From the Archive – Comments on “The Animation Book” (2nd edition, 2000)

The Animation Book, by Kit Laybourne, Second edition, 2000, $24.95

     I love this book. In fact, I love this book in ways that are probably being investigated by Ashcroft. For years it was considered fashionable to toss a copy of the first edition my way at any gift exchange (pharmacist-animators being so hard to buy for); after a dozen copies piled up, I saved a pair for personal use and gradually dispersed the remainder. Now a new edition has been made available, considerably expanded and updated, and it is just as wonderful for the 21st century as its first pressing was for the late 1970s. A preface by George Griffin (whose video everyone needs), an introduction by John Canemaker (whose biography on McCay remains the ultimate coffee table book) just add to the aura that emanates from this 426 page work (and holy cow, it has a flip book on the even pages, too–is there no end to this tome’s entertainment value?!) When The Animation Book‘s first edition appeared in 1979, the craft was largely self-taught. And for one growing up in the suburbs of a town populated by beings more bovine than human, it offered comfort in demonstrating techniques that seemed inherently correct, but never completely discussed in a single published source–just what super 8mm camera was the best? How many frames-to-image delay could you deal with and maintain synchronization? What kind of exposure sheet is the best–or in my case, just what does an exposure sheet look like in the first place?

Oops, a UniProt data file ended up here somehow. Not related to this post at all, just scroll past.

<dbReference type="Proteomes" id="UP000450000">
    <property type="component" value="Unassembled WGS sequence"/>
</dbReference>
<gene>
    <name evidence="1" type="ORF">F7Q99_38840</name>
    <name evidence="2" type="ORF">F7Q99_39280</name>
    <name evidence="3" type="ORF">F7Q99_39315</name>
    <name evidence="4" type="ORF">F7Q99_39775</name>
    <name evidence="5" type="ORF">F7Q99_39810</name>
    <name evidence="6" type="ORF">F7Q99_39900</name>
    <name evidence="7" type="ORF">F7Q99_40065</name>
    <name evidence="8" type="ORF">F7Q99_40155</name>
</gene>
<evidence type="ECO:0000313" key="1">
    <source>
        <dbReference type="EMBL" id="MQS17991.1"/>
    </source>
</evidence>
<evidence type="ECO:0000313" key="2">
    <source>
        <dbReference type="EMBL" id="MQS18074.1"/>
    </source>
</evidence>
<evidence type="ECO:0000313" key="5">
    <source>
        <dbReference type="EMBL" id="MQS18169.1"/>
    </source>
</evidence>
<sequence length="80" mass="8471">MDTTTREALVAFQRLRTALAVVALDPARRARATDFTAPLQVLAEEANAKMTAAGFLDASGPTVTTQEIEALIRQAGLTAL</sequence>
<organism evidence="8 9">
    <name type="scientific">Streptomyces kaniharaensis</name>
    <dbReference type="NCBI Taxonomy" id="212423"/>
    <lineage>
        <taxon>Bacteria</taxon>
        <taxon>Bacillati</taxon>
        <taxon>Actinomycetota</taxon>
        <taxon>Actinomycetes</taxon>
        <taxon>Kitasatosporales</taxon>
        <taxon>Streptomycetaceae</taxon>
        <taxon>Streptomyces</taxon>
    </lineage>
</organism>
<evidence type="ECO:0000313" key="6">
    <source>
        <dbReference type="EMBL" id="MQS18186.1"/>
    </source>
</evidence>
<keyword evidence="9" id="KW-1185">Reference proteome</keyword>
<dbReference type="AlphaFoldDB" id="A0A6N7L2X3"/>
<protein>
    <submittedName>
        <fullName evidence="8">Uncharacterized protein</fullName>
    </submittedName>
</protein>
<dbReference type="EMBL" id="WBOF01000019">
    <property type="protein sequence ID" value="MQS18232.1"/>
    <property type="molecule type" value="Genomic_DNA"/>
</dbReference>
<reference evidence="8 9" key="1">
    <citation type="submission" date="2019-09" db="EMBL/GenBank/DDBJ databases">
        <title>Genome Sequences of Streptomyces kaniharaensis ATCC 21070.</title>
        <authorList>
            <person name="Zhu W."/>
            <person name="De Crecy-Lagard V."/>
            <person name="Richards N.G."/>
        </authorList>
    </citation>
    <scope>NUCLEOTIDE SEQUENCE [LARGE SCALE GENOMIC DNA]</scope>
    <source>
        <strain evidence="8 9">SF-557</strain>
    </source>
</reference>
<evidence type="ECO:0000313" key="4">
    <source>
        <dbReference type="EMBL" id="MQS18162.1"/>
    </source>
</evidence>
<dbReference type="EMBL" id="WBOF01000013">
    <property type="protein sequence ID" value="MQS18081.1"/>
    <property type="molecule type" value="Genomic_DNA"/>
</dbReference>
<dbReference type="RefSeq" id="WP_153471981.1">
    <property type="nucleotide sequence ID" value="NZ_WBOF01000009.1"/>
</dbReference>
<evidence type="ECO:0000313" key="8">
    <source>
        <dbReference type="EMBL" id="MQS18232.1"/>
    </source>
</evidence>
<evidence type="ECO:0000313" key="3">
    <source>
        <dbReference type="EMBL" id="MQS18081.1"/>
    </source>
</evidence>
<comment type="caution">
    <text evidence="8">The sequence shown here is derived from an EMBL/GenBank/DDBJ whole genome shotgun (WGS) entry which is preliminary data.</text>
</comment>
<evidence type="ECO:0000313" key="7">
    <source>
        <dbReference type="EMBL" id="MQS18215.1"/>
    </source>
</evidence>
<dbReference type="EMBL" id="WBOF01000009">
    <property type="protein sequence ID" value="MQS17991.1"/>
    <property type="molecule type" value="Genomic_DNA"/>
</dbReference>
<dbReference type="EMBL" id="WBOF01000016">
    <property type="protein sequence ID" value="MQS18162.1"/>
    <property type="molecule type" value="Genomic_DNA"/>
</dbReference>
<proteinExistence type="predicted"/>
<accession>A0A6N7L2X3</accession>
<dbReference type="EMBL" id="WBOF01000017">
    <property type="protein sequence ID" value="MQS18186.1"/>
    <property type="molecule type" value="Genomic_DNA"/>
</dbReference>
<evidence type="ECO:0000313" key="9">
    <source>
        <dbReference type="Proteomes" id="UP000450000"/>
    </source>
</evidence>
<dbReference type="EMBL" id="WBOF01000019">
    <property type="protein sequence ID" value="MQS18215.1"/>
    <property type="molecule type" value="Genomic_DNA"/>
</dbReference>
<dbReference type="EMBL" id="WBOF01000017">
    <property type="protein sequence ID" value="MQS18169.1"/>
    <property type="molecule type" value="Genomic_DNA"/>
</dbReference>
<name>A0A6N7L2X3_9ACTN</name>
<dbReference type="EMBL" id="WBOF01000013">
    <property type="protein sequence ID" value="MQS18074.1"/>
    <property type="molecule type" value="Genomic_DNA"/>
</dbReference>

The 2000 edition discusses the digital challenges with just the same approach, offering case studies that duplicate the general challenges every new animator faces when confronted with a computer, a belligerent scanner, and several types of software that don’t necessarily speak the same language. Photoshop is dissected, pixels are explored, everything is explained in a calm, soothing fashion as if to say, “yes, you’re actually doing it right, and yes, it’s normal for everything to crash and burn, and no, it isn’t happening only to you.” 
Traditional film techniques are also discussed, if for nothing more than to impress upon the new student how easy a computer has made many functions of animation, not the least of which is the budgetary disparity between the two media. And speaking of budgets, it even offers a discussion on how to create one for a particular project. 
The Animation Book is great. Whenever I am asked to direct someone for a book on the subject, this is the first one I pull from the shelf. But it never leaves the house. I make people buy their own. And then buy a backup. I want Kit Laybourne to grow rich from selling this book. He’s put a quarter century of his life into it and deserves every nickel.
– Jim Middleton